Siblings spread message of love and acceptance

Posted by Big Rat on Campus on Jun 20, 2015 in Rat News | Subscribe

Melanie Glatzmayer, three years older than her brother, was born with Cornelia de Lange Syndrome — a rare developmental disorder with only 100 known cases in Canada.

It has affected, among other things, her vision, her hearing and her ability to communicate and eat. Now 15, she has already undergone 14 surgeries.

Tommy, whose family lives in Manotick, Ont., didn’t think that should stop people from being kind to her. To educate his friends, he wrote a book called “Tommy and Melanie Have Two Pet Rats and One Syndrome.”

The book ended up changing her life. With it, Tommy encouraged a lot of people to smile and say hi to her — and to anyone who’s considered different — instead of staring.

“I find if someone smiles at me it makes me feel pretty good, it makes my day, and if you just look at somebody with a straight face, or look at someone like they’re different or something, it’s kind of not very nice, and makes them down a little bit,” said Tommy, 12.

Their mother, Nathalie Wendling, said the community’s reaction has been overwhelmingly positive. She said now, when they go to a hockey game, dozens of people will stop and greet Melanie, and at school, students say hello in the hallway.

“If she could say ‘hi’ to 20 people in a day, this is like her favourite thing. She loves that people take the time to say hi to her,” Wendling said.

After the book was self-published by his family, Tommy began giving presentations at schools to spread his message.

He has presented to children across the country, and is now in Newfoundland with his family — including the rats — to give presentations at St. Matthew’s and the Janeway Children’s Health and Rehabilitation Centre today.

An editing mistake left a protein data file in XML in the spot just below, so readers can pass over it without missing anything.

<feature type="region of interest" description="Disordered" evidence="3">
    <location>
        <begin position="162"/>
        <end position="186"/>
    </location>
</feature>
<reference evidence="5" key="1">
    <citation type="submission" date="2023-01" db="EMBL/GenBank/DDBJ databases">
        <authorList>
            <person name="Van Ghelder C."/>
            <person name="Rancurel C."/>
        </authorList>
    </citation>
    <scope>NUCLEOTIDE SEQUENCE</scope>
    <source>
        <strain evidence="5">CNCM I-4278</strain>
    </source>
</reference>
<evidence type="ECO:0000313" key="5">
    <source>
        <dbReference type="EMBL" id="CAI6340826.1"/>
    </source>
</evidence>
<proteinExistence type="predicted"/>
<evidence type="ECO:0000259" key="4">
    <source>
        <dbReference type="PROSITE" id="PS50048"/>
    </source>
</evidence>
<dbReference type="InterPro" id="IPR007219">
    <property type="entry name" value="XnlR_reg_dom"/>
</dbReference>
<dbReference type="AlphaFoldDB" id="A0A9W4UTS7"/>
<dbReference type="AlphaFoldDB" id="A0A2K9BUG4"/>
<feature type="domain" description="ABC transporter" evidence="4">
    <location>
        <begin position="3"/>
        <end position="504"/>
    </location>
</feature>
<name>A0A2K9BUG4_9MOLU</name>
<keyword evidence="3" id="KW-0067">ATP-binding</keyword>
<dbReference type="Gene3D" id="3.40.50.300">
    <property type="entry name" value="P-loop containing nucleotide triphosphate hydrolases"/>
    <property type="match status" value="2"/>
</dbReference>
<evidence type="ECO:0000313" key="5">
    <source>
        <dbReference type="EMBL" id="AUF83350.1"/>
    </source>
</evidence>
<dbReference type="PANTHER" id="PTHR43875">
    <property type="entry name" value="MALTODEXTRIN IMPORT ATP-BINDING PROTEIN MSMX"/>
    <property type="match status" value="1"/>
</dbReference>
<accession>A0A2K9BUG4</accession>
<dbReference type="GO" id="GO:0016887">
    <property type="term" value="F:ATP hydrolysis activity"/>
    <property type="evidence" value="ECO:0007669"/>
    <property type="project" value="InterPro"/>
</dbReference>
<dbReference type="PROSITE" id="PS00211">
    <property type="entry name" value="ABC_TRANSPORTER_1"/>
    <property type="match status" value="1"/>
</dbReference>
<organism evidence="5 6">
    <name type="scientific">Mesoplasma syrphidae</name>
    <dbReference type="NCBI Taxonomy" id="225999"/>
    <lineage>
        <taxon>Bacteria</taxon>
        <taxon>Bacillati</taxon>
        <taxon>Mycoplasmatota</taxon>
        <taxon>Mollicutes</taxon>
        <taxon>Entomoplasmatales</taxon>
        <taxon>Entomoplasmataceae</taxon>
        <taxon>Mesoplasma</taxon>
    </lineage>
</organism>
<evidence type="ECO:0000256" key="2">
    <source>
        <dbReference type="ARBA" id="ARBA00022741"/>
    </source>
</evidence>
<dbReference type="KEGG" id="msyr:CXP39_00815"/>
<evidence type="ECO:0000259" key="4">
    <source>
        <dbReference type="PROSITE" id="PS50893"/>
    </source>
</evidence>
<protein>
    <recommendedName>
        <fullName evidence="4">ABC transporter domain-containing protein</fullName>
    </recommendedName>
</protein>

Wendling said both her children have displayed incredible strength and courage in their own ways throughout their lives, and they taught her a lot about love and acceptance.

“I always thought I was going to have kids because I was wanting to teach them how to swim, and how to ski, and how to do this and how to do that. What I didn’t realize about having children was how much they were going to teach me,” she said.

Tommy taught her how to accept Melanie’s disability.

“The thing he taught us most about Melanie was how to accept her and not try and change her to be like everybody else. He’s always like, just accept her the way she is and let’s make this work.”

Tommy’s will to help hasn’t faded since he wrote the book. He has written a second book, which features kids in his neighbourhood, and he started a drum circle for people with and without disabilities.

“We created that because my sister was sitting at home staring at her iPad, and that’s all she’d do all day, so we decided to make a drum circle so she could make more friends and meet new people, and her social life got bigger and better,” he said.

“People with special needs come, and people that look different come, and they feel good because they have friends and people can hang out in the neighbourhood.”

He plans to start a drum circle at his sister’s high school, where he will be a student next year.

Tommy will make a presentation this morning to students at St. Matthew’s School in St. John’s, and to the public at 3 p.m. at the Janeway.

Twitter: @TelyLouis



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